I'm getting a CBC done to check if I'm actually anemic or not (have a ferritin of 7). Anyway, I've read that smoking can raise hemoglobin levels on a CBC. I smoke about a pack a day (yea, I know...will be quitting when I get back from vacation in 2 weeks).
Anyway, I was wondering if the raised hemoglobin levels from smoking would skew the test, showing that I'm not anemic when in reality I am? Is this something to worry about? Am I putting far too much thought into this or is it a valid concern?
I don't know if this is true or not--about the smoking and elevated hemoglobin levels. If it is a fact, your doctor is probably aware of it. But if it does skew the results, I'm afraid that you're not going to get a good answer.
I have read that you get iron from tobacco if you smoke. I couldn't believe it. I guess that 's what your saying regarding a raised HGB. If that is the case then you wouldn't get an accurate count. Perhaps your doctor would be informed about this. When it comes to the subject of iron, I have found that many doctors are not as up to date as one would assume. Even when it comes to different kinds of iron supplements. I hope others have a better experience than I have had. Let us know what you find out. FLFLOWERGIRL
I would think that if smoking affects your CBC and hemoglobin, it would also affect your ferriten test as well. After all, they are both testing your iron levels. Who knows... I've never heard of smoking increasing iron levels, but then again there are so many things out there that can skew labwork that it is possible that smoking can change things. One thing that can really mess with a CBC is hydration... if you're really dehydrated or too hydrated it can change things around. Food that you've recently eaten can also change things around. The amount of time the lab tech has the tournaquite (sp?) thing on can also skew numbers as well. However, the tournaquite would have to be on for a LONG time to affect things in a major way. Also, how the tubes of blood are handled can aslo affect the values. There are just SO many variables that can change things I wouldn't worry about it. Just about everyone who has had a CBC done has had their results skewed a bit due to external factors.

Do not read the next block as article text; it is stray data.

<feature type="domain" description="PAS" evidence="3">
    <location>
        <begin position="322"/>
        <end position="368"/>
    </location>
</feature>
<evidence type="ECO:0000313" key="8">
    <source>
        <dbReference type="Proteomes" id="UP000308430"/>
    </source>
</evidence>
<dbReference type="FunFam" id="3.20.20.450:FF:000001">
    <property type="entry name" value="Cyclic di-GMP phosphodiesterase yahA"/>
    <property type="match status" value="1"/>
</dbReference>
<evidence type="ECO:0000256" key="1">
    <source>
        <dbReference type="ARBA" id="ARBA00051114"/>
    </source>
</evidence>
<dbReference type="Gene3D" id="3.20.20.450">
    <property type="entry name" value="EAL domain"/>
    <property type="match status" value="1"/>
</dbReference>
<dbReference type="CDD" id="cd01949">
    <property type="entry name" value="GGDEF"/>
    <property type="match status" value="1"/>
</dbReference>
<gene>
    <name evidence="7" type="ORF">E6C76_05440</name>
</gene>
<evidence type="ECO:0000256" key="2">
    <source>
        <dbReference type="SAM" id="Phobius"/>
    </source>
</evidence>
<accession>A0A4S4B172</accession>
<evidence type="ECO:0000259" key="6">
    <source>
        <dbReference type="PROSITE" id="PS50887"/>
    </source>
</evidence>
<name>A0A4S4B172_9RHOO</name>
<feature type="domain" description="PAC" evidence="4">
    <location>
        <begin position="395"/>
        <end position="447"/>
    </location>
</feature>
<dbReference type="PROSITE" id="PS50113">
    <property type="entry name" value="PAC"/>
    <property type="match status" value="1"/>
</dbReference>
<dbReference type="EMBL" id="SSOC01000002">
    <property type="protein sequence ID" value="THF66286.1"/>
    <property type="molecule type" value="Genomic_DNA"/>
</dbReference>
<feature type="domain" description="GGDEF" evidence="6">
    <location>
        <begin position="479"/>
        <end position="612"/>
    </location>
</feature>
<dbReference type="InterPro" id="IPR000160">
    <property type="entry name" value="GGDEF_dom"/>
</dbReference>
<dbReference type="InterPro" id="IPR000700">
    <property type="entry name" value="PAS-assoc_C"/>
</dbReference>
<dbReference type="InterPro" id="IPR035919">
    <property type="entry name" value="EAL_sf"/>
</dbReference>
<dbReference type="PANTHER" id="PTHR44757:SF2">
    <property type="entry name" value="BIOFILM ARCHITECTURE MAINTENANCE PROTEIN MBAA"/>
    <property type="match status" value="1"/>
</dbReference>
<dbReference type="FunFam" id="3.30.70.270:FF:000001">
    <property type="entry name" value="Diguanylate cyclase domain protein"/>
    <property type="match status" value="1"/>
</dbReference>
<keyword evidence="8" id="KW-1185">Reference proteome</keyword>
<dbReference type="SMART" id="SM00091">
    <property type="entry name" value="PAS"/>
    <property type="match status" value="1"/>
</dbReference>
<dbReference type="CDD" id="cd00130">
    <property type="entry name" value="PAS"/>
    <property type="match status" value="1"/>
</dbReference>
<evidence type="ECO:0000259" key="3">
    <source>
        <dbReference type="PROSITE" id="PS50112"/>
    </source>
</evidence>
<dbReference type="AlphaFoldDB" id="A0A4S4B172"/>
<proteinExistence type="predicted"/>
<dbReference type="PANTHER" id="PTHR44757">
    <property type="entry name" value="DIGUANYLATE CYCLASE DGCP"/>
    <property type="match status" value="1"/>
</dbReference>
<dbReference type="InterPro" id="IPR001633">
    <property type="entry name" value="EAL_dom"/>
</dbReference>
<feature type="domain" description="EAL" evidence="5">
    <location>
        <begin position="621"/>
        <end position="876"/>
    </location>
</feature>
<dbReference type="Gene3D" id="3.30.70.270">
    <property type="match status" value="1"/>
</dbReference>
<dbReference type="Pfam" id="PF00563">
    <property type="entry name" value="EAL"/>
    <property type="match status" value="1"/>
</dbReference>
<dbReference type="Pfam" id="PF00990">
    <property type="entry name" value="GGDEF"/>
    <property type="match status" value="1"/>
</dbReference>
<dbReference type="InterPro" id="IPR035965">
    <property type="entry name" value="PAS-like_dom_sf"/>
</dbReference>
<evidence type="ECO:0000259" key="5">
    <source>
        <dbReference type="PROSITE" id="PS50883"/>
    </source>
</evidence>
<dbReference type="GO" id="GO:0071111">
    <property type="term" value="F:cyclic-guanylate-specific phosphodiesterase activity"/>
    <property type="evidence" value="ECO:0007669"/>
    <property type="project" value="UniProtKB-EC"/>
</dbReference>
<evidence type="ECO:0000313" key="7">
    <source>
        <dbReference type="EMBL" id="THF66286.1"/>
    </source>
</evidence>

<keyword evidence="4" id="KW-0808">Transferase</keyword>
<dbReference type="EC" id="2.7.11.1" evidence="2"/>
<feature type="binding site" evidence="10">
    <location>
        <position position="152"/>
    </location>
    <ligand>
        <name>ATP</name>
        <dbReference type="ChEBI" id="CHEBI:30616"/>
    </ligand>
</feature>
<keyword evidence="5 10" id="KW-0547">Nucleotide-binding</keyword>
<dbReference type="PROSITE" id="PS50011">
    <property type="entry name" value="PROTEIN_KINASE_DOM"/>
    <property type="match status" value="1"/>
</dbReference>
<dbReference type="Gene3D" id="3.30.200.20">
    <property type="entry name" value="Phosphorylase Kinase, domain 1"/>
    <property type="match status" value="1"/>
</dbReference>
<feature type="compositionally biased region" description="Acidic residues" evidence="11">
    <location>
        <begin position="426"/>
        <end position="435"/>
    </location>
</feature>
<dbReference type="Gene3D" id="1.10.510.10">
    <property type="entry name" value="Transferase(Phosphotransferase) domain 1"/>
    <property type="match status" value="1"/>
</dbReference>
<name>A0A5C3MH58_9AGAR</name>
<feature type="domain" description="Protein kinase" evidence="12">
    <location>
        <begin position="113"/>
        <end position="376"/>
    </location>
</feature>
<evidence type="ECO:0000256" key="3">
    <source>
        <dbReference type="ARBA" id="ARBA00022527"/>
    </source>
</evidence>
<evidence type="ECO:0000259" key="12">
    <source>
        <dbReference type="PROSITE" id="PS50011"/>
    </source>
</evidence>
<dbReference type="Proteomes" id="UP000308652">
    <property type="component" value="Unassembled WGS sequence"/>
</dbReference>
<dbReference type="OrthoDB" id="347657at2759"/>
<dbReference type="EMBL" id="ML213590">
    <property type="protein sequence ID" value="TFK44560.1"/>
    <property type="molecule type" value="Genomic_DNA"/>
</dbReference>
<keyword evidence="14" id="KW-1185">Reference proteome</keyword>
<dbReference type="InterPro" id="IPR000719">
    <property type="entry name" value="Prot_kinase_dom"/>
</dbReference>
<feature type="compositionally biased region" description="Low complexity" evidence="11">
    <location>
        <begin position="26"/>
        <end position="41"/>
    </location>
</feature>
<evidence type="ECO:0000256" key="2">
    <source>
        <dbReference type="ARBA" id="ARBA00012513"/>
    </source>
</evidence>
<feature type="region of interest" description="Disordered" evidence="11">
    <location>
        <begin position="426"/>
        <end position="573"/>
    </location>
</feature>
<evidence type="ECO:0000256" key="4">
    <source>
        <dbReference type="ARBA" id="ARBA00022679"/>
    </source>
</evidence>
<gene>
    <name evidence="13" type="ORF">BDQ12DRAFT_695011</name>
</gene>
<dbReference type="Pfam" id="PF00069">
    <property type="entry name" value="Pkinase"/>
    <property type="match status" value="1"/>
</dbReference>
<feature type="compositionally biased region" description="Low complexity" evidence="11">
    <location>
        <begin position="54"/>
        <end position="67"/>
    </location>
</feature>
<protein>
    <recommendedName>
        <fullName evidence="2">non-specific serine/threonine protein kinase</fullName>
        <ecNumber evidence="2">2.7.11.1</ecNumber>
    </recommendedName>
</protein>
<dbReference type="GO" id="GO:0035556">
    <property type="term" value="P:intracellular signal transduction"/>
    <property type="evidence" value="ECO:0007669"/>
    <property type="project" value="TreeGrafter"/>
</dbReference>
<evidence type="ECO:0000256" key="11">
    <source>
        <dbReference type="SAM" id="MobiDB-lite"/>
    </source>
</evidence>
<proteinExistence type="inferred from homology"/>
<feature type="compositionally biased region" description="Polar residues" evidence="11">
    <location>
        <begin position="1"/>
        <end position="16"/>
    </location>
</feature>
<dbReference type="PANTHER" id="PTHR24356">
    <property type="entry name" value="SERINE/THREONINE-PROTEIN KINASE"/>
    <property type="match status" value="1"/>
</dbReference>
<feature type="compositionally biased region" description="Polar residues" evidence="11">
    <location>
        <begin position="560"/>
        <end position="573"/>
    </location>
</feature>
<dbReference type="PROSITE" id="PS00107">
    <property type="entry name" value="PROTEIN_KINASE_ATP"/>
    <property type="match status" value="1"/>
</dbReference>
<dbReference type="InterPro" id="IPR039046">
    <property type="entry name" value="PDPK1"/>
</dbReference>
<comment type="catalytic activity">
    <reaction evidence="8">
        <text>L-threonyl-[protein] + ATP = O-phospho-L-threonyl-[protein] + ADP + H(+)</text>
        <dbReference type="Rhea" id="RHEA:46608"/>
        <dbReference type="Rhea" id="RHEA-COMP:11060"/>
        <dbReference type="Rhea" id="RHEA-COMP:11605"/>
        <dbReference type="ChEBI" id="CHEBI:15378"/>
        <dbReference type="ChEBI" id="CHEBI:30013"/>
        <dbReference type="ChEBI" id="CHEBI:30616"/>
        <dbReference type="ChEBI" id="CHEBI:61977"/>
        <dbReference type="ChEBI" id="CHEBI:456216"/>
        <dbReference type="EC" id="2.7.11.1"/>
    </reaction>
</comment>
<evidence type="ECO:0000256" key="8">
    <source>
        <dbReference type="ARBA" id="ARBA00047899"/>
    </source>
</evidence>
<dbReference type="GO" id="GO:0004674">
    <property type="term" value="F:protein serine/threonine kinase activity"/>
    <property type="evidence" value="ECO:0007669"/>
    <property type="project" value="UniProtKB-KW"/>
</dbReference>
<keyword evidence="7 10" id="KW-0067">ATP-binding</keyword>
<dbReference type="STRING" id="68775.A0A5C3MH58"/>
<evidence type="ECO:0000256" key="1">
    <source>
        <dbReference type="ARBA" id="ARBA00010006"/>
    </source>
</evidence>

If smoking skewed lab values that much then most likely doctors would factor that into things. I'm not saying that doctors are all up on this stuff, they definitely are not, but if the values were off by a HUGE amount due to smoking then the medical community would take it into consideration. For right now it sounds like it might skew results by a bit but not enough to cause alarm or anything...... otherwise they might start asking people to not smoke the night before their labs are done, just like they do with fasting lab tests.... I wouldn't worry about it too much at all.
I'd forgotten I'd posted this thread. Of course, if I didn't have the same thing for breakfast every morning, I'd forget what I had yesterday too. LOL!
timetoreclaim - interesting results!
I've read on a couple of sites that smoking can raise the RBC, hemoglobin and hematocrit levels. I'm due for more bloodtests later this month and will "try" to go without ciggies for at least 24 hours prior to the testing. *sigh* No, still haven't quit. Yeah, I know. *hanging head* Since most of my values have been at low normal range on the CBC, it should be interesting to see what they're like without the cigs.